The platform for Belgium's international community

Search form

menu menu
  • Daily & Weekly newsletters
  • Buy & download The Bulletin
  • Comment on our articles

Shoot to thrill: Liège cinematographer scoops MTV award for Beyoncé collaboration

06:02 08/10/2019

The MTV music video award for Best Cinematography this year went to Liège-born cinematographer Benoît Debie, for his work on the video for Apeshit by The Carters – the duo that is Beyoncé and Jay-Z.

Debie is no stranger to the stars. He has worked on music videos for Rihanna and John Legend, and is known for his atmospheric lighting in films with challenging scenes, such as his breakthrough feature, Irreversible, starring Monica Bellucci. Despite his stellar CV, he is modest about how he got involved with the Apeshit shoot. “I think Beyoncé had seen some of my work,” he says. “And the producer knew me, so things just happened.” Shot on 35mm film inside the Louvre in Paris, Apeshit is the debut track from The Carters’ last album, Everything Is Love. It’s directed by Ricki Saiz, who also directed Beyoncé’s Yoncé music video in 2013.

The shoot took place over two consecutive weeknights in May, at break-neck speed after the museum had closed, says Debie. Full of visual metaphor and symbolism, the six-minute video reveals the famous couple and their dancers, reinterpreting and upstaging some of the Western world’s most celebrated paintings and sculptures in a series of vignettes. In one shot, Beyoncé, in Burberry leggings and bikini top, dances hand in hand with a row of dancers in front of Jacques-Louis David’s 1808 rendition of the Consecration of the Emperor Napoleon I and Coronation of the Empress Josephine, reducing the opulent scene of power and authority to wallpaper behind them.

Debie had only five days to prepare for the shoot. “It was challenging,” he says. “The museum had restrictions on the number of people we could have in the building and the type of lights we could use that were not too hot and wouldn’t damage the art. So I used LED lights and decided to shoot using a handheld camera myself. We also used a steady cam.”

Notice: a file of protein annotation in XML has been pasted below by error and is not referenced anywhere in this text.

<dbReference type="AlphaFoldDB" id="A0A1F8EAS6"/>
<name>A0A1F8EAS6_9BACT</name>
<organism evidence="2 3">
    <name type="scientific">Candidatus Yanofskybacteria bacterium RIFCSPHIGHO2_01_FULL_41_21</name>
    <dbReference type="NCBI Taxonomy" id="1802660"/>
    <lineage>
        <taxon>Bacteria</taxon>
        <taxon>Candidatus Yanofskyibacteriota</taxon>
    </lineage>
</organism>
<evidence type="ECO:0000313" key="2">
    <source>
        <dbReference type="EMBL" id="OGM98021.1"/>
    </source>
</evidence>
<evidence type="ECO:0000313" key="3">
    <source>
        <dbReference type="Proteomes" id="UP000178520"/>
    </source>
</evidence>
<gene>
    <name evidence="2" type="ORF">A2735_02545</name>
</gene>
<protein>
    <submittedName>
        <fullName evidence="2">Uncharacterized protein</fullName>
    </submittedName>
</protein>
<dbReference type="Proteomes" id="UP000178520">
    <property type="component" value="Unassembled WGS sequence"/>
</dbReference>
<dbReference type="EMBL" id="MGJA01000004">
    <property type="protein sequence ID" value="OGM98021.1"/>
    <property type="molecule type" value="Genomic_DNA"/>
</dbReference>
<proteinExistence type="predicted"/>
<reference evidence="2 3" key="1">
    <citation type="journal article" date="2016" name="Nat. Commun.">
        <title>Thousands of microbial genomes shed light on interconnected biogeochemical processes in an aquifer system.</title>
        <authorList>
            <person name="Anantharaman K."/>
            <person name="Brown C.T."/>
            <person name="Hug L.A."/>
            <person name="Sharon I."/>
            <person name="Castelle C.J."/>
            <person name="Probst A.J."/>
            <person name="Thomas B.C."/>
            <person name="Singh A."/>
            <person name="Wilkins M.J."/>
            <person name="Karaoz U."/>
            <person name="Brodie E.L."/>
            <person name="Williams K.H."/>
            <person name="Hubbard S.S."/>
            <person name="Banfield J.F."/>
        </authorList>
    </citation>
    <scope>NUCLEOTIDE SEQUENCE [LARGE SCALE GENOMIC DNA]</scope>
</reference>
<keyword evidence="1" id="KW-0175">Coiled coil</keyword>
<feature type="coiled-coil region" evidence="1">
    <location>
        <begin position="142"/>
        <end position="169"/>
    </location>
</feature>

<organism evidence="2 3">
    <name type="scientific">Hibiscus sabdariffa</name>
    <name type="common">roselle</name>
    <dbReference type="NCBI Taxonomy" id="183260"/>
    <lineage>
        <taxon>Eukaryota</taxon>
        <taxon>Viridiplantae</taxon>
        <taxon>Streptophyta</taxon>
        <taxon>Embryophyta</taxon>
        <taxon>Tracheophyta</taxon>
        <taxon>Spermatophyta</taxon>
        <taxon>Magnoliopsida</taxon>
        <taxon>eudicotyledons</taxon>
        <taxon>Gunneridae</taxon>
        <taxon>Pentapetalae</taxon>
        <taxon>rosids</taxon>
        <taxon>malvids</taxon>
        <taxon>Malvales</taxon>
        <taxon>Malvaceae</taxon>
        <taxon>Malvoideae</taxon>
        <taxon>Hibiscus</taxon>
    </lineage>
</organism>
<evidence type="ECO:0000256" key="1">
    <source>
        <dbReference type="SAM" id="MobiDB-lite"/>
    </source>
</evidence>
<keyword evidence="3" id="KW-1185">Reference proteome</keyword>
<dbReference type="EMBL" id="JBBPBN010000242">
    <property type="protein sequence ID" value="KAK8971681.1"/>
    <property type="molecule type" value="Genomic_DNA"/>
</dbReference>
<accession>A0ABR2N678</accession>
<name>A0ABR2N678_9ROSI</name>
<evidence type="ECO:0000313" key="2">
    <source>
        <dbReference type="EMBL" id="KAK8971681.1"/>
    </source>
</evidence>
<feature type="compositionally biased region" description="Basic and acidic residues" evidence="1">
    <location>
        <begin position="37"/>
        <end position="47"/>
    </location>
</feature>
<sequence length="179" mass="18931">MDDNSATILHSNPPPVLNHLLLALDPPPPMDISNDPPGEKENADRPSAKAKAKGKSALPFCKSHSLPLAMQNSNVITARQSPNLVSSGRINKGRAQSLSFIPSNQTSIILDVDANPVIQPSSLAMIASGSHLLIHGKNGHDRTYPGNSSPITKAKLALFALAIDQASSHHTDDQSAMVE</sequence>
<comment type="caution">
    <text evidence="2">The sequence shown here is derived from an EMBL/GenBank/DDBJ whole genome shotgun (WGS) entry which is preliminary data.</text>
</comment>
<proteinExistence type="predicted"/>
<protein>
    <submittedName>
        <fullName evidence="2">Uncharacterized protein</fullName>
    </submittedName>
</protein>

In another vignette, Beyoncé and Jay-Z stand regally dressed in white in front of the white marble torso of The Winged Victory of Samothrace while bodies of every skin tone are strewn in formations along the white marble staircase leading to it. According to art historian Heidi Herrera, “it interposes 21st-century black artists into the narrative of the white-centric, male-dominated, Western art space deeply rooted in colonialism.”

The effect is stunning. “The shots with the bodies on the white marble stairs are some of my favourites,” says Debie. “I love the contrasts. I used 35mm film because it’s so good at capturing different skin tones, and works well with the tones of the art pieces themselves. It also sees into dark shadows. You can’t get that sort of depth and richness shooting digitally.” In shots where the focus is on Beyoncé and the statues seem flat and lifeless in comparison, as with her depiction of the Venus de Milo, Debie says he simply “switched off the Louvre’s lights and used only the LED lights”.

Having had to shoot guerrilla-style in the Louvre, in the middle of the night, with all these challenges, would Debie do it again? “Oh yes,” he says. “It was great, and Jay-Z and Beyoncé were great. At the time we were not really aware that we were creating a music video that would have such resonance and impact, it was all very fast and focused. I think the results are wonderful.”

This article was first published in the Wab magazine

Written by Saffina Rana